Wow. I’ve never had Infowars write a whole piece about one of my articles before. And then there’s another article-length post at a blog called Cannonfire that says that, impoverished, simple-minded thinker that I am, I “stipulated” that conspiracists like Alex Jones and Glenn Beck and even the woman that channeled the prophecies to Festinger’s flying saucer cult operate in good faith–that I use cognitive dissonance to excuse demagogues and charlatans rather than to understand their followers.
I’m used to commenters not reading my pieces before they trash them, but this is the first time my non-readers are writing article-length critiques of its headline.
I write for such a small audience–and only a very small percentage of the people who have an opinion about me have actually read me. It’s bizarre.
I have a new piece up at Salon, called Benghazi nuts, anti-vaxxers, birthers — Do they really believe their own Nonsense?” It’s a much shorter version of a lecture I delivered at Penn State New Kensington a couple of weeks ago, under a wonkier title (“How Conspiracy Theorists are Like Canaries in the Mineshaft of the State”).
Professor John Craig Hammond, who had assigned THE NEW HATE to his honors seminar on “Conspiracy Theories in American Life,” very graciously invited me to come to the campus, meet his students, and deliver a public lecture. He also invited me to write an essay for his students to critique while it was still in progress, which provided the genesis of the lecture. Perhaps I’ll post its full text some day.
And as if all that wasn’t enough, he arranged for me to be interviewed on Essential Pittsburgh on the NPR affiliate WESA. Here’s the link to the podcast (unfortunately when you click on it, there’s a woman talking about a new hospital wing in Pittsburgh or something, not me. I’m still holding out hope that they’ll fix it in due course). It was a good interview though.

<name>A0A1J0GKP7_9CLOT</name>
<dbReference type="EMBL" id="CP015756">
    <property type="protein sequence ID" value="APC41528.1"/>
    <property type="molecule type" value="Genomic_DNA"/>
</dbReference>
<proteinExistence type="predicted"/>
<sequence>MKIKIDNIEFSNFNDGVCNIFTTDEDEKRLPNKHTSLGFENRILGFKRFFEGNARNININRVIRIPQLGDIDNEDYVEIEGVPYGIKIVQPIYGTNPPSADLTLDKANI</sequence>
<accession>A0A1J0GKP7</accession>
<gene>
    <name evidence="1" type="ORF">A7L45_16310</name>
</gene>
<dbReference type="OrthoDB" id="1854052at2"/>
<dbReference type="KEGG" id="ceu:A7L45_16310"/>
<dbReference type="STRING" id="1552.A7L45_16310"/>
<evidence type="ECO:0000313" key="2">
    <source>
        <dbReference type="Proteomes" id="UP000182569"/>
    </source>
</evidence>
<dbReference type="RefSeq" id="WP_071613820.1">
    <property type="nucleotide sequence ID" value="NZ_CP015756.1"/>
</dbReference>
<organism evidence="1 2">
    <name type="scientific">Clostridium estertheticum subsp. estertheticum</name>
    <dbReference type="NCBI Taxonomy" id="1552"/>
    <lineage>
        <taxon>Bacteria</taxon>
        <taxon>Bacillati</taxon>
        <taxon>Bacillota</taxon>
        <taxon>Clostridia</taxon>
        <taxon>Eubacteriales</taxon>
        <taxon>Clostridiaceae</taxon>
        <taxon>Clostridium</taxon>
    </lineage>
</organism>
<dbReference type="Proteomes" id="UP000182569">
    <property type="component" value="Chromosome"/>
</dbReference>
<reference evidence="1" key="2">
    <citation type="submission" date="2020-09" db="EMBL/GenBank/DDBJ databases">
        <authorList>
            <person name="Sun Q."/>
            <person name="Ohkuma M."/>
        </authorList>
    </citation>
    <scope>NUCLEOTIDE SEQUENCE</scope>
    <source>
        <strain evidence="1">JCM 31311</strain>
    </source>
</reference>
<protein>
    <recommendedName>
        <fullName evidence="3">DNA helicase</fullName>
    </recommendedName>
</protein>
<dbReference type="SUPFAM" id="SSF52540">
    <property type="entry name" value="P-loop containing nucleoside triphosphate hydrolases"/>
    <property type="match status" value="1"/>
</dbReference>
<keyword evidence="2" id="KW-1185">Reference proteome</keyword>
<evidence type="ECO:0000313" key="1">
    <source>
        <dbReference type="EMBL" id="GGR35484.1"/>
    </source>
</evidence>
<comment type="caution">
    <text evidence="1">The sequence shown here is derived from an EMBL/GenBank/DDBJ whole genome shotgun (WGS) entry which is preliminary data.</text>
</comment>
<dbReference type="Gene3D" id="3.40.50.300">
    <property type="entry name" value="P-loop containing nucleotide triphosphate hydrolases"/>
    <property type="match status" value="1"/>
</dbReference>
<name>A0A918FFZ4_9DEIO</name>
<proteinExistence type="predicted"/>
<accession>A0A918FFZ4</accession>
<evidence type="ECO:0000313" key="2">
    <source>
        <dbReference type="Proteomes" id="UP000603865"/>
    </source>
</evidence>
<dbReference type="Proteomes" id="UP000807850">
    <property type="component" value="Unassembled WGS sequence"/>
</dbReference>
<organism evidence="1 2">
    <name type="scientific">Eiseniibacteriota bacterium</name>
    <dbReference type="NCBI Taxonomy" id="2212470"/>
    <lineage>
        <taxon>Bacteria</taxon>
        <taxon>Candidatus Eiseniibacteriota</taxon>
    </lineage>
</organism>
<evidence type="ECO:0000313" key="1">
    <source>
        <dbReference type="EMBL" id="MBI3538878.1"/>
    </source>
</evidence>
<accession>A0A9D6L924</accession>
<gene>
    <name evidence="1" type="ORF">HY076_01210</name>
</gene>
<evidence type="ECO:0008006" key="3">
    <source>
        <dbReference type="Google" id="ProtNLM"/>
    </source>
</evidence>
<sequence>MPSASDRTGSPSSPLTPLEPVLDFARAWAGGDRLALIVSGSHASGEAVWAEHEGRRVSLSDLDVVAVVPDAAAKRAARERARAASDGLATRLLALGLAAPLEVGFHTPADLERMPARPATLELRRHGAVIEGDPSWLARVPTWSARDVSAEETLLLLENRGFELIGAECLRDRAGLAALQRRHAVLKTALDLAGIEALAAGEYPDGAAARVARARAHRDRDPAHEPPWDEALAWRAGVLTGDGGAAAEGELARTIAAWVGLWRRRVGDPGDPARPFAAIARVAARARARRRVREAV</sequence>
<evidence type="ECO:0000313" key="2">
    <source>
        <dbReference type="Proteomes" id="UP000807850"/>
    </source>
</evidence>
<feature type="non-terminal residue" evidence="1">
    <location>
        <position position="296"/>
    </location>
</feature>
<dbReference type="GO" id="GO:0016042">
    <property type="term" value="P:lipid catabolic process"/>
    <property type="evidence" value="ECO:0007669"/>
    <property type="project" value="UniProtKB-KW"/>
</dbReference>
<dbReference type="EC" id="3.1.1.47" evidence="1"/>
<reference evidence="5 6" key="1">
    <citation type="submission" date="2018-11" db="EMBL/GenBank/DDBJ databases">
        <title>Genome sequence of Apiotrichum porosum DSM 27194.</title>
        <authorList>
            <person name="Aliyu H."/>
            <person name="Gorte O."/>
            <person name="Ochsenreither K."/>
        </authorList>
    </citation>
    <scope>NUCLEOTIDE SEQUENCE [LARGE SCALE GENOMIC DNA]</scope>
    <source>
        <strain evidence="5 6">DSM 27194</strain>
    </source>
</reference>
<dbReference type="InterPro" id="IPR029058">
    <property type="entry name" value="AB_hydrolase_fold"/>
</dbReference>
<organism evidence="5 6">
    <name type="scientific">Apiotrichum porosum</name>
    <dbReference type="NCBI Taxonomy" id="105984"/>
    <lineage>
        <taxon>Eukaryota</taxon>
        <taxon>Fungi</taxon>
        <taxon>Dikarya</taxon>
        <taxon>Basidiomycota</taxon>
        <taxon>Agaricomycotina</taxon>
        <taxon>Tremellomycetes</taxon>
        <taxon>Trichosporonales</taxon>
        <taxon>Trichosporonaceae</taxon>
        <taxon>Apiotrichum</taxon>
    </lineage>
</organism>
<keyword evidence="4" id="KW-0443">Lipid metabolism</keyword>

I loved meeting his students, most of whom were studying STEM subjects. They were a fascinating mix of former soldiers using their GI Bill benefits, foreign students (a Saudi student asked me if I’d heard the theory that 911 was orchestrated by Mossad; I told him that I had), and locals who will transfer to Penn’s main campus after two years. Penn State still takes its land grant mission seriously, to create schools that, “without excluding scientific and classical studies … teach agriculture and the mechanic arts [engineering] … in order to promote the liberal and practical education of the industrial classes in all the pursuits and professions of life.”
Learning to think critically about conspiracy theories, one could very truly argue, is an important tool for every citizen to acquire, whether they belong to the industrial classes or the elite. I was honored to do my part.
Last week I ventured to the Quaker Meeting House in downtown Brooklyn to see Max Blumenthal speak. I learned a lot from his book REPUBLICAN GOMORRAH and GOLIATH made an enormous impression on me.
Like GOLIATH, his talk was long, powerful, persuasive, a little disjointed, and both galvanizing and depressing. My two favorite lines weren’t in the book. First, when someone asked him what it would take for there to be peace in Israel, he said, “I’m tired of hearing that the Palestinians need a Mandela. There are thousands of Palestinian Mandelas–in prisons, in Nablus, under the ground. What’s needed is an Israeli de Klerk. Mandela said that he would only negotiate with the South African government if it was to talk about bringing the system of apartheid to an end. No Israeli has put anything remotely equivalent on the table.” The other really memorable thing he said was this: “Misusing the Holocaust for propaganda purposes is the moral equivalent of Holocaust denial.”
Blumenthal talked about his own process of “de-Zionization,” which he said was easier for him than it’s been for many others because of his age (he’s still in his thirties).
I’m in my mid-fifties. I wasn’t raised in a religious or a particularly Zionist household, but for most of my life I’ve felt guilty and disloyal because of my discomfort with my own Jewishness and the idea of a Jewish state. I can’t say that GOLIATH burst my bubble, because I had already come around to the BDS stance, but it did clarify my thinking and in a weird way reassured me that Zionism’s problems are Zionism’s problems, not a reflection of my own self-loathing and bad faith.
Peter Beinart worries a lot about the choices that young Jews will make when they have to choose between Zionism and the left. I don’t worry about it myself, because I am committed to the left and I don’t feel any personal stake in the Jewish state (I am as opposed to state religion as every American should be).